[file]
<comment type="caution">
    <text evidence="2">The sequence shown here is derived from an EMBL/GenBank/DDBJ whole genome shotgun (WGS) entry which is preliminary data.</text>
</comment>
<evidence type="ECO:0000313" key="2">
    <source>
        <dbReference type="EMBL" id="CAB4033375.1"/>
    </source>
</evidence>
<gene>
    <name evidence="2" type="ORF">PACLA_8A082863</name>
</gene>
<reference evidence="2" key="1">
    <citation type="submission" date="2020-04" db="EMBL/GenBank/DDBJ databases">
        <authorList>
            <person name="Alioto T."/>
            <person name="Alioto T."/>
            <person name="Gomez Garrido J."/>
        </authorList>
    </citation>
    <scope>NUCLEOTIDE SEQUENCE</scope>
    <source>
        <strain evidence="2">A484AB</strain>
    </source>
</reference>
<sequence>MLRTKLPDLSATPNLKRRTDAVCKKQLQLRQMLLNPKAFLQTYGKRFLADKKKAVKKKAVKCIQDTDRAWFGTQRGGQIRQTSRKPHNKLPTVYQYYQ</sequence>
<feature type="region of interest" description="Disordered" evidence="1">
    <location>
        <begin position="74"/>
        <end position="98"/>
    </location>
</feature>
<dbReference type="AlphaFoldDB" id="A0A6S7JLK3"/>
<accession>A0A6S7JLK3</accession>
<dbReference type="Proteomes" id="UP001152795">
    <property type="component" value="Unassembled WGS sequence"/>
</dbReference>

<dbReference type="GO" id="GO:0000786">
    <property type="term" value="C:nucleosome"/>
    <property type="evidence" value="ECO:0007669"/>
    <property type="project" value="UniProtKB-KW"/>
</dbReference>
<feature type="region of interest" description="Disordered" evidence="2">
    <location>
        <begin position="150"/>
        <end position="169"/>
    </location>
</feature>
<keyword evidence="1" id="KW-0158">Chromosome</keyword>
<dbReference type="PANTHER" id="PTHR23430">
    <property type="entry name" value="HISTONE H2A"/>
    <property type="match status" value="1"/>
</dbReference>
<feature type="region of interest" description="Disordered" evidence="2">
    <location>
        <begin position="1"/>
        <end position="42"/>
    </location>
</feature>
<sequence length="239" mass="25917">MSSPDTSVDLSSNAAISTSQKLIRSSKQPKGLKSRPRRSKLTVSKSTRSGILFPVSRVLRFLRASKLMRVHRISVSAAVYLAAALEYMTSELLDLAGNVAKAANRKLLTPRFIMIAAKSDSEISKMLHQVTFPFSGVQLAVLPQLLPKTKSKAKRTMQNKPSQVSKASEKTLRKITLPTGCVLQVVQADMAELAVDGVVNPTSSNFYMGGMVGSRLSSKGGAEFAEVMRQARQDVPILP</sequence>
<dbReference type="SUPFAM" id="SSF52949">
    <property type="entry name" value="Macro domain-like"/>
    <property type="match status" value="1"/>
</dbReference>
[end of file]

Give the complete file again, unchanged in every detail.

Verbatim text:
<comment type="caution">
    <text evidence="2">The sequence shown here is derived from an EMBL/GenBank/DDBJ whole genome shotgun (WGS) entry which is preliminary data.</text>
</comment>
<evidence type="ECO:0000313" key="2">
    <source>
        <dbReference type="EMBL" id="CAB4033375.1"/>
    </source>
</evidence>
<gene>
    <name evidence="2" type="ORF">PACLA_8A082863</name>
</gene>
<reference evidence="2" key="1">
    <citation type="submission" date="2020-04" db="EMBL/GenBank/DDBJ databases">
        <authorList>
            <person name="Alioto T."/>
            <person name="Alioto T."/>
            <person name="Gomez Garrido J."/>
        </authorList>
    </citation>
    <scope>NUCLEOTIDE SEQUENCE</scope>
    <source>
        <strain evidence="2">A484AB</strain>
    </source>
</reference>
<sequence>MLRTKLPDLSATPNLKRRTDAVCKKQLQLRQMLLNPKAFLQTYGKRFLADKKKAVKKKAVKCIQDTDRAWFGTQRGGQIRQTSRKPHNKLPTVYQYYQ</sequence>
<feature type="region of interest" description="Disordered" evidence="1">
    <location>
        <begin position="74"/>
        <end position="98"/>
    </location>
</feature>
<dbReference type="AlphaFoldDB" id="A0A6S7JLK3"/>
<accession>A0A6S7JLK3</accession>
<dbReference type="Proteomes" id="UP001152795">
    <property type="component" value="Unassembled WGS sequence"/>
</dbReference>

<dbReference type="GO" id="GO:0000786">
    <property type="term" value="C:nucleosome"/>
    <property type="evidence" value="ECO:0007669"/>
    <property type="project" value="UniProtKB-KW"/>
</dbReference>
<feature type="region of interest" description="Disordered" evidence="2">
    <location>
        <begin position="150"/>
        <end position="169"/>
    </location>
</feature>
<keyword evidence="1" id="KW-0158">Chromosome</keyword>
<dbReference type="PANTHER" id="PTHR23430">
    <property type="entry name" value="HISTONE H2A"/>
    <property type="match status" value="1"/>
</dbReference>
<feature type="region of interest" description="Disordered" evidence="2">
    <location>
        <begin position="1"/>
        <end position="42"/>
    </location>
</feature>
<sequence length="239" mass="25917">MSSPDTSVDLSSNAAISTSQKLIRSSKQPKGLKSRPRRSKLTVSKSTRSGILFPVSRVLRFLRASKLMRVHRISVSAAVYLAAALEYMTSELLDLAGNVAKAANRKLLTPRFIMIAAKSDSEISKMLHQVTFPFSGVQLAVLPQLLPKTKSKAKRTMQNKPSQVSKASEKTLRKITLPTGCVLQVVQADMAELAVDGVVNPTSSNFYMGGMVGSRLSSKGGAEFAEVMRQARQDVPILP</sequence>
<dbReference type="SUPFAM" id="SSF52949">
    <property type="entry name" value="Macro domain-like"/>
    <property type="match status" value="1"/>
</dbReference>